This great labor leader from the West—Cesar Chavez—is only outshone by Martin Luther King, Jr. in his day. The two worked on opposite sides of the country to peacefully seek fairness for all American workers. He recognized the beauty of the American Dream, but not at the cost of those who were the rungs of the workforce ladder. “It is not enough to teach our young people to be successful…so they can realize their ambitions, so they can earn good livings, so they can accumulate the material things that this society bestows. Those are worthwhile goals. But it is not enough to progress as individuals while our friends and neighbors are left behind.”
Goal Setting and Muhammed Ali
Goal: Learn to recognize and appreciate others’ differences, and the goals they set for themselves.
Muhammad Ali is arguably the greatest boxer of all time. Not only did he push the limits in the ring, but he pushed American citizens who were content with the status quo in the arena of civil rights during the 1960s. Ali did not talk like other boxers, he didn’t fight like other fighters, and in his wake, we see the bigger picture that his endgame was so much more than just boxing. “I am America. I am the part you won’t recognize. But get used to me. Black, confident, cocky; my name, not yours; my religion, not yours; my goals, my own; get used to me.”
Goal Setting and Maya Angelou
Goal: Be passionate about your cause, and perform your duties to the best of your ability.
Finally, it seems appropriate to end this list with a quote from the beloved poet Maya Angelou. After experiencing horrific trauma at the age of 8, Angelou became mute for nearly five years. Once a teacher helped her learn to speak again, Angelou went on to accomplish great things. A little-known fact about Angelou is that she was San Francisco’s first Black female cable car conductor, after fervently vying for the job. In later years, she became the recipient of a lifetime achievement award from Conference of Minority Transportation Officials. “You can only become accomplished at something you love. Don’t make money your goal. Instead, pursue the things you love doing and then do them so well that people can’t take their eyes off you.”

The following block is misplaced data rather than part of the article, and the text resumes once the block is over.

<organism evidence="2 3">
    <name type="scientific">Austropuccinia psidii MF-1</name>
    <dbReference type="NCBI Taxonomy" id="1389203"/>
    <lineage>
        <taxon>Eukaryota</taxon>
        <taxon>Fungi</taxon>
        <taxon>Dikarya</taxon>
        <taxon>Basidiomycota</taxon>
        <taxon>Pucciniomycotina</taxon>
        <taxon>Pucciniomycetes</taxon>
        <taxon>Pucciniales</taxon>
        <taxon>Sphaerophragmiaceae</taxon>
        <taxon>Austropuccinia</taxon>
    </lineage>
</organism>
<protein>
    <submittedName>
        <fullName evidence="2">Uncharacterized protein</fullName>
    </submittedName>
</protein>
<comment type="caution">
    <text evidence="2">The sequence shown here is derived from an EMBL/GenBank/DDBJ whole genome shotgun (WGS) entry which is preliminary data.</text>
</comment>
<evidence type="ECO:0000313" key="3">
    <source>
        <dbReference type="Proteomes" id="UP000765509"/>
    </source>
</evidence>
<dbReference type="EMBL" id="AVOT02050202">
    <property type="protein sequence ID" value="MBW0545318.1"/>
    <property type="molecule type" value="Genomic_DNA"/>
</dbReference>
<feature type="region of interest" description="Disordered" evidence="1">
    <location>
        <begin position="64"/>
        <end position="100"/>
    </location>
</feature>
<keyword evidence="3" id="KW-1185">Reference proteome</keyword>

Goals for 2021
Currently, “Hindsight is 2020” means we—in 2020—look back and remember the better times we had before this “disastrous year,” and how things may never be “the same.” However, the flip side of that coin is perhaps there is an entirely different meaning altogether. Suppose in the future we will look at 2020 and see all the good things that came of our hardships. Perhaps we will see an improvement in healthcare and national emergency preparedness and response. Maybe we will see the gift of time we received with our loved ones. Perhaps we will see how we made progress in civil rights. Hopefully we will recognize how our business leaders figured out ways to pivot on a dime, not only surviving the storm, but thriving.
If we don’t see those things, maybe part of our new year goal setting could be that we resolve to open our eyes with renewed perspective. It would be wise to see life through the lens of the greats who went before us, viewing challenges as integral to our success.
Wishing a healthy, happy, prosperous, and thoughtful New Year to you and yours.